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Skull of Human Child For Sale on Craigslist Turned Over to Police

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The skull of a human child that, until yesterday, was for sale on Craigslist has been turned over to authorities, Phoenix police confirm to New Times.

Phoenix Sergeant Trent Crump told New Times yesterday that there is nothing illegal about possessing a human skull "unless you kill the person to get it."

A further description of the legality of possessing human remains can be found in our post from yesterday, which you can see here.

Crump says the owner of the skull, north Phoenix resident Mike Hale, voluntarily turned the remains over to police after word spread that he was in possession of a human skull.

Crump wouldn't say whether police requested he turn over the skull, just that "[Phoenix police] have some responsibility to try to determine the circumstances around its discovery. It doesn't mean it's illegal."

Crump says Hale could potentially have the skull returned to him, "if he so desired."

Hale told ABC15 that he bought the skull at a garage sale near 35th and Northern Avenues for $1. He's selling it on Craigslist for $300. He's reportedly had about 20 inquiries about his human skull.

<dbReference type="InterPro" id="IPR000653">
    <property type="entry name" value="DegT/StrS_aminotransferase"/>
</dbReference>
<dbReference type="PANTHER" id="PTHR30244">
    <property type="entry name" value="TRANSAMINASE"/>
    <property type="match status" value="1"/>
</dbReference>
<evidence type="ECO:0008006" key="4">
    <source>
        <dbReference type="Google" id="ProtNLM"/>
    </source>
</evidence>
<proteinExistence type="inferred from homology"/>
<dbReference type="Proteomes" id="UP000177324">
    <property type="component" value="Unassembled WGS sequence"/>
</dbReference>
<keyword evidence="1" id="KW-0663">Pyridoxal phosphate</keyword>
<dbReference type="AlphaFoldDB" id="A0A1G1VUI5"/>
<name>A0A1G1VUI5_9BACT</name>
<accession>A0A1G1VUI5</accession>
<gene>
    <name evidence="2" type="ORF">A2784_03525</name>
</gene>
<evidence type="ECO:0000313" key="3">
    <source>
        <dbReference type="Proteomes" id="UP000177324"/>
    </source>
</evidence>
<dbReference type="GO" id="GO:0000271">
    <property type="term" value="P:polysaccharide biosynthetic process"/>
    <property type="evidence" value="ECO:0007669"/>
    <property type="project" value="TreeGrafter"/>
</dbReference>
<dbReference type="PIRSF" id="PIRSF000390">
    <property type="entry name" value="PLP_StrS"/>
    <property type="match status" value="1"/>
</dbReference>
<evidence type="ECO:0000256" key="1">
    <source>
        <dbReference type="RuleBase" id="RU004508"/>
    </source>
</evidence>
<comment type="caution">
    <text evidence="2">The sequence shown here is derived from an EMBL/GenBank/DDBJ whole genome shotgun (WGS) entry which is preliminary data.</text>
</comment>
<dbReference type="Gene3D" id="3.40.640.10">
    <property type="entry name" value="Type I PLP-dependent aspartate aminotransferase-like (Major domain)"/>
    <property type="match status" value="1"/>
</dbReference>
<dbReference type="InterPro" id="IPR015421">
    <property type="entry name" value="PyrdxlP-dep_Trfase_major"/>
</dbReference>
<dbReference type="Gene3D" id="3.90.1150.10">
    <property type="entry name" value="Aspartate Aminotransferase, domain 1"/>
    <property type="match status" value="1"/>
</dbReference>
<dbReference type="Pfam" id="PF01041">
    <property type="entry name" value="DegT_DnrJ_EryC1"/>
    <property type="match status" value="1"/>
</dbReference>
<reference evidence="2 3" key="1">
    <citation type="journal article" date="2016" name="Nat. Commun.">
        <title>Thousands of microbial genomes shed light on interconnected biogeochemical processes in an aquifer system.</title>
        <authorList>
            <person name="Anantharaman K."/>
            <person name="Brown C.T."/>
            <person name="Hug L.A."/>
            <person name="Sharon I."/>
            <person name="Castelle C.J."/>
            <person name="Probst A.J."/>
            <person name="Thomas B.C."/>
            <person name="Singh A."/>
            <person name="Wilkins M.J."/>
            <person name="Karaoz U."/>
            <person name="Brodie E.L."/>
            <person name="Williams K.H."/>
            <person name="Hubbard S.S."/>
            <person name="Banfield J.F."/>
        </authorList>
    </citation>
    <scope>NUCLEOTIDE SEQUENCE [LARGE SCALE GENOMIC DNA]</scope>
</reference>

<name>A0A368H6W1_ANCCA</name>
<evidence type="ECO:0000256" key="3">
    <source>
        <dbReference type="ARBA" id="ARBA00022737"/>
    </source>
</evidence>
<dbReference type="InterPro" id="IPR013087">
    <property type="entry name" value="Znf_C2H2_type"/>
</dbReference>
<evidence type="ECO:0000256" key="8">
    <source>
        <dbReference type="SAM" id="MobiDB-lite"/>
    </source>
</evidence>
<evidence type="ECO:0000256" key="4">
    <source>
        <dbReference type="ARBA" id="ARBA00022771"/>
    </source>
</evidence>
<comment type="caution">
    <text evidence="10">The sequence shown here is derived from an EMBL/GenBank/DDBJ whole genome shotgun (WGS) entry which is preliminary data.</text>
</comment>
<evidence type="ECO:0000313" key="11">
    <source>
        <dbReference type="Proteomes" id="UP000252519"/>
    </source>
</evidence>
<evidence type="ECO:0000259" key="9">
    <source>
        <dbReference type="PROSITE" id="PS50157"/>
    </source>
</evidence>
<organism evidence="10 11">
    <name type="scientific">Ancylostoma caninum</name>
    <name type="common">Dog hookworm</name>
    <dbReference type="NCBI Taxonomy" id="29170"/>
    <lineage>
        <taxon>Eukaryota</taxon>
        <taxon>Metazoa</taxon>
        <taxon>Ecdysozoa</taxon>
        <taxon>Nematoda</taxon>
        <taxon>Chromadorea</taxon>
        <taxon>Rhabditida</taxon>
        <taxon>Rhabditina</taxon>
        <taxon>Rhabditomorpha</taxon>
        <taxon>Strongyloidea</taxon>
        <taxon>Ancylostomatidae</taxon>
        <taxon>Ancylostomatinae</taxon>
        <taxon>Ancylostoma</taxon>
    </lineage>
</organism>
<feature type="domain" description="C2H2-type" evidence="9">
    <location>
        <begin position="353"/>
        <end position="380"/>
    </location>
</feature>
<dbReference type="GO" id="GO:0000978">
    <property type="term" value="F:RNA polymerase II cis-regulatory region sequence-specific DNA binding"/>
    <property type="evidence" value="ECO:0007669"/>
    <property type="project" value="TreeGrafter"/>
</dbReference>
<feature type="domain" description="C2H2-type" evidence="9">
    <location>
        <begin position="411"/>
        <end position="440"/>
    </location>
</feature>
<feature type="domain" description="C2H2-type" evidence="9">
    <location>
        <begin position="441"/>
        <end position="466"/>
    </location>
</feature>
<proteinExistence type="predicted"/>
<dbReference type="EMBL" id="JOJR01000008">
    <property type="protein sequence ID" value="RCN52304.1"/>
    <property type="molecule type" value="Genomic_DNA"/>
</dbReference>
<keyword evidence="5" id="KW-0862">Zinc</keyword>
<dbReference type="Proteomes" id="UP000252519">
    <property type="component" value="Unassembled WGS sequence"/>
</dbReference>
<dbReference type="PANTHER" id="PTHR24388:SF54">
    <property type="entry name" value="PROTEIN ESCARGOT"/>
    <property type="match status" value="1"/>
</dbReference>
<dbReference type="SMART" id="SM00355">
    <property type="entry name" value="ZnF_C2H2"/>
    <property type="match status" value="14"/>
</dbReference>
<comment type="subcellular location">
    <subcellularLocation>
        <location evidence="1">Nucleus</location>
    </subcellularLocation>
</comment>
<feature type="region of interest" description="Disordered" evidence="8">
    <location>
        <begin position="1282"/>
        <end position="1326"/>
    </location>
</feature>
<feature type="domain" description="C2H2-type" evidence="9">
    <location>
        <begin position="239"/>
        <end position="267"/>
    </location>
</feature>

The website www.boneroom.com, a "natural history store," further clarifies the legality of owning a human skull:

It is perfectly legal possess and to sell Human Bones in the United States. One of the main sources of confusion on this issue is that prior to 1987, the majority of human bones for sale here and in other countries were prepared in India. In 1987, India stopped its exportation of human bones. Many US news sources phrased it as a ban on the sale of human bones rather than as a ban on exportation from one particular country with no effect on United States laws.

Once India stopped exporting human bones China took over as the main supplier of human bones to the United States. However, just prior to the 2008 Olympic Games in Beijing China too stopped exporting human material. No other country has yet stepped up and material is much more scarce than it once was, but a decent number of bones from India and China still remain in the United States and may be freely sold.

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